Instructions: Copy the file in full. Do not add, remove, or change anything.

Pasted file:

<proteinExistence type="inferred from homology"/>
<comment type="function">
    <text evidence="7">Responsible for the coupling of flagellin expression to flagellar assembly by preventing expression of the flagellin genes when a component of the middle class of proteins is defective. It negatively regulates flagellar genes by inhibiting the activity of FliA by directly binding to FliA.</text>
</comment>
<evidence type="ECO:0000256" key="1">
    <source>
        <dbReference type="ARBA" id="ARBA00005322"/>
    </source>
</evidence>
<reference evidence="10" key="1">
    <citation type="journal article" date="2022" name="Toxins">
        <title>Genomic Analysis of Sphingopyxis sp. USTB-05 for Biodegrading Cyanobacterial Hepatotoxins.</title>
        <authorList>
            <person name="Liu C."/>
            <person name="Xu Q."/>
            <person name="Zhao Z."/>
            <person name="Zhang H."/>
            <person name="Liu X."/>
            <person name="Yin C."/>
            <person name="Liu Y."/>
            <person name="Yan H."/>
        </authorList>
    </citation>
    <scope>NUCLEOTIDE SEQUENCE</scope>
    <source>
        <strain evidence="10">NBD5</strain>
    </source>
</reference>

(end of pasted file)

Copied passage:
<proteinExistence type="inferred from homology"/>
<comment type="function">
    <text evidence="7">Responsible for the coupling of flagellin expression to flagellar assembly by preventing expression of the flagellin genes when a component of the middle class of proteins is defective. It negatively regulates flagellar genes by inhibiting the activity of FliA by directly binding to FliA.</text>
</comment>
<evidence type="ECO:0000256" key="1">
    <source>
        <dbReference type="ARBA" id="ARBA00005322"/>
    </source>
</evidence>
<reference evidence="10" key="1">
    <citation type="journal article" date="2022" name="Toxins">
        <title>Genomic Analysis of Sphingopyxis sp. USTB-05 for Biodegrading Cyanobacterial Hepatotoxins.</title>
        <authorList>
            <person name="Liu C."/>
            <person name="Xu Q."/>
            <person name="Zhao Z."/>
            <person name="Zhang H."/>
            <person name="Liu X."/>
            <person name="Yin C."/>
            <person name="Liu Y."/>
            <person name="Yan H."/>
        </authorList>
    </citation>
    <scope>NUCLEOTIDE SEQUENCE</scope>
    <source>
        <strain evidence="10">NBD5</strain>
    </source>
</reference>